Faith in the family

I am involved in producing a resource for families called Seeds of Faith. You can find it on The theme we have been looking at this month is baptism. Baptism is never a private matter because in Baptism we become part of a faith community and that brings challenges and responsibilities with it. If our faith is alive and active then that will shape the type of people we are, the choices we make and the relationships we build. The reality is that our families, communities and society itself can be shaped in a very positive way when we allow our faith to shine through. 

I have found myself thinking a lot about that over these past weeks when I see the images of refugees and migrants risking their lives to get to a place of safety. I think of my own family and what I would be prepared to do to protect them. Just last weekend our second daughter started university. I am delighted that she is moving out into an exciting world but part of me just wants to mammy her, to be there to make sure she is not lonely, that she is safe and happy. 

If I feel so protective when my children have the blessing of living in Ireland, how much more would I feel if my children were in Syria or Iraq?

I know there are concerns about the capacity of countries to take in refugees and offer them a safe place to call home – but I find myself wondering what Jesus would have done. 

In the gospel for Sunday, October 4 Jesus is teaching – important issues about marriage are being discussed, Jesus’ words are challenging and probably provoking debate. In the midst of this serious conversation there are people bringing little children to be touched and blessed by Jesus.

 The reaction of the disciples is to shoo the children out of the way – they are a distraction, a disruption, an invasion. Jesus however is very clear: “Let the little children come to me; do not stop them; for it is to such as these that the kingdom of God belongs.” Gentleness, hospitality, making the little ones welcome – this is the way of Jesus.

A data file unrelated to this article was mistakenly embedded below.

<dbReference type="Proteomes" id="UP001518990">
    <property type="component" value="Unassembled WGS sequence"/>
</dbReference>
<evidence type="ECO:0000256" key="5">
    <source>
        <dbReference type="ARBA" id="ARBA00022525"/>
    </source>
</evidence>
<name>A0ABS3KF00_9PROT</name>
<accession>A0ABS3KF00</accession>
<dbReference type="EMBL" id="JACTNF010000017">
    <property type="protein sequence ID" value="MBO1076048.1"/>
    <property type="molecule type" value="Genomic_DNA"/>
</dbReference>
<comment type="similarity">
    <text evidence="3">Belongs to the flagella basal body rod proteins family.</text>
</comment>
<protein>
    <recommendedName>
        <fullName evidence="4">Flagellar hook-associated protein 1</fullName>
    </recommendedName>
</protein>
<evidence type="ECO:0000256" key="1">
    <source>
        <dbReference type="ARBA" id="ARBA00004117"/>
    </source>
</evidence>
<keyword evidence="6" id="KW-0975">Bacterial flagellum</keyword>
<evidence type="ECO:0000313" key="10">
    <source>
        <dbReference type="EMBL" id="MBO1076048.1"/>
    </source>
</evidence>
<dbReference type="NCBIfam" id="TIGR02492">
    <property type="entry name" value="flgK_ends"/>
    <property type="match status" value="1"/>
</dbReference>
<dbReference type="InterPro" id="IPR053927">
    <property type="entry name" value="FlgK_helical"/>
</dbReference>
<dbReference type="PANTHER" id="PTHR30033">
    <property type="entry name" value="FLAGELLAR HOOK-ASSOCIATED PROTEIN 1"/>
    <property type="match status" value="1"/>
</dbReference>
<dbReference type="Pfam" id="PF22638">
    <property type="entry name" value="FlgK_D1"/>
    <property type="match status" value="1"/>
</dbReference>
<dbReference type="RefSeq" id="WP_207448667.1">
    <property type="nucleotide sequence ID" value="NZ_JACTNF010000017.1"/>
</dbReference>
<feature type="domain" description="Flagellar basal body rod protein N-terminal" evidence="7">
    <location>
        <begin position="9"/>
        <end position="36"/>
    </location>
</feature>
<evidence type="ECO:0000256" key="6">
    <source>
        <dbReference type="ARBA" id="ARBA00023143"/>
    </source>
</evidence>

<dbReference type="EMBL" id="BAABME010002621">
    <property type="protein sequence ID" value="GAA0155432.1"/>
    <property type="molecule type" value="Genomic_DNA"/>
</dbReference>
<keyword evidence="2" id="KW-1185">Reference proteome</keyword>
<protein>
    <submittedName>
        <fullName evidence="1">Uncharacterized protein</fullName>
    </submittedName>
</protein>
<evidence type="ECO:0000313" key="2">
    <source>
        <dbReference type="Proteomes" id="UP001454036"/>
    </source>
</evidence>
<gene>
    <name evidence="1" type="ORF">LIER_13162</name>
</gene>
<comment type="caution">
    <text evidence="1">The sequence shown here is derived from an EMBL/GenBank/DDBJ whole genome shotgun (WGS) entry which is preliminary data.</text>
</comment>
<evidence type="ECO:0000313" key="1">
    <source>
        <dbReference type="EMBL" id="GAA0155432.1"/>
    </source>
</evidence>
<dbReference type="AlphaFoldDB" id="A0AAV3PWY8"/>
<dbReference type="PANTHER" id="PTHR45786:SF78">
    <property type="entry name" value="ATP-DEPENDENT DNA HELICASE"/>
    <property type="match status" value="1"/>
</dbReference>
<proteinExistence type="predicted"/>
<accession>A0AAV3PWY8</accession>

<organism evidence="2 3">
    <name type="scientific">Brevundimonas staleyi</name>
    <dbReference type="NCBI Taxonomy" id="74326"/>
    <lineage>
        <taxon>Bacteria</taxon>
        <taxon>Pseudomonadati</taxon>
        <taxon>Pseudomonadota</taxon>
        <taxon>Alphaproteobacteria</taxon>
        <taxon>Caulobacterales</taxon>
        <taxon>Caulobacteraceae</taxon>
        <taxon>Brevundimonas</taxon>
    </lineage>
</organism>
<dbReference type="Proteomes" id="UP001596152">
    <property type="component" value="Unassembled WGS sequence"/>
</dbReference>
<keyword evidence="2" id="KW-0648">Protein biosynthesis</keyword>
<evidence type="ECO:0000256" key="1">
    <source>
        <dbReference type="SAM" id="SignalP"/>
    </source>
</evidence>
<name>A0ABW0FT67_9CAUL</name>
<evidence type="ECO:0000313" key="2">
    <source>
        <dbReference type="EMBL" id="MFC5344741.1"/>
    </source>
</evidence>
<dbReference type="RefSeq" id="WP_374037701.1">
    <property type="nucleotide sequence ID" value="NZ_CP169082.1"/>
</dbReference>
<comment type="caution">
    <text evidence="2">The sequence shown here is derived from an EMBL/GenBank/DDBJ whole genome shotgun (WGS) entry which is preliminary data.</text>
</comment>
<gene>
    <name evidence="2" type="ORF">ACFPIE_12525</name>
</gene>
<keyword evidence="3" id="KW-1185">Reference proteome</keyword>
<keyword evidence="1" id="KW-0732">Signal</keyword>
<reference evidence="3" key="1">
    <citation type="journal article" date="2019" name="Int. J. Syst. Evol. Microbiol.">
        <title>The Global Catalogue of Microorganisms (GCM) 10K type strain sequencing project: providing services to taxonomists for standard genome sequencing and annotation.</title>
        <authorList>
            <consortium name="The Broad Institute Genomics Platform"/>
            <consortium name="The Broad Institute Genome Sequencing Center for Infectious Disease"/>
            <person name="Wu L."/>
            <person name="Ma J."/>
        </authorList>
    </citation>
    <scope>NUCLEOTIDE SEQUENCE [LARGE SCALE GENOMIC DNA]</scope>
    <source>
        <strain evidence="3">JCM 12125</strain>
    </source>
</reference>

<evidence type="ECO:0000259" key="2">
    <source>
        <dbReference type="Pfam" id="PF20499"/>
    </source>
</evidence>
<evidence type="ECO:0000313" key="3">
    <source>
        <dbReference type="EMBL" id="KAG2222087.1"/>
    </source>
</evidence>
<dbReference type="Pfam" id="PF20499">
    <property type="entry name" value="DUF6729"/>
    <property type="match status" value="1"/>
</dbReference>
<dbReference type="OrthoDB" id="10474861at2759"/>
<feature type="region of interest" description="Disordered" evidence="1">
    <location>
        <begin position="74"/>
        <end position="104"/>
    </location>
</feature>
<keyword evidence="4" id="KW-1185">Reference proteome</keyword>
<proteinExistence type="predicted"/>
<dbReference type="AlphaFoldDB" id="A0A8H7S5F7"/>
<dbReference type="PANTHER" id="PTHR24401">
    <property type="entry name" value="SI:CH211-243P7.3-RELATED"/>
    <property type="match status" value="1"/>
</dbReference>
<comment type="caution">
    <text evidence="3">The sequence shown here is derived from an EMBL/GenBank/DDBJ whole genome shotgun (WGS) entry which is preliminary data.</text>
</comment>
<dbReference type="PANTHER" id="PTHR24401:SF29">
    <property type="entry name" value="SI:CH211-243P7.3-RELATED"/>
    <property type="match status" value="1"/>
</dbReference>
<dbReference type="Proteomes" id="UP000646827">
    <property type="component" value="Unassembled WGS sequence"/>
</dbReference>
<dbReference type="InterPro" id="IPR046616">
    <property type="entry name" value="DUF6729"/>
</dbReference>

Our faith challenges us to act as Jesus would. This Sunday’s Gospel warns us not to be an obstacle to God’s work. As baptised Christians how could we look at what is happening in the Mediterranean and disconnect ourselves from the situation? As we heard recently from the letter of St James: “If one of the brothers or one of the sisters is in need of clothes and has not enough food to live on, and one of you says to them, ‘I wish you well; keep yourself warm and eat plenty’, without giving them these bare necessities of life, then what good is that? Faith is like that: if good works do not go with it then it is quite dead.”

Opening our homes to Syrian families is not a sustainable solution for anyone. Just think, when visitors come to stay for a week they are wonderful, for two weeks they are fine but by three weeks we are all ready to head for the hills! 

The families who come to Ireland need to be properly housed, given their own space and independence. Perhaps we could have a conversation in our families as to how we can offer a warm and vibrant welcome. 

What are the practical things we can do? Have we resources we can share – money, furnishings, food and toiletries? Have our children toys they would give to children coming here with nothing? How will we welcome our new neighbours in our communities and school playgrounds? How will we be Christ for others?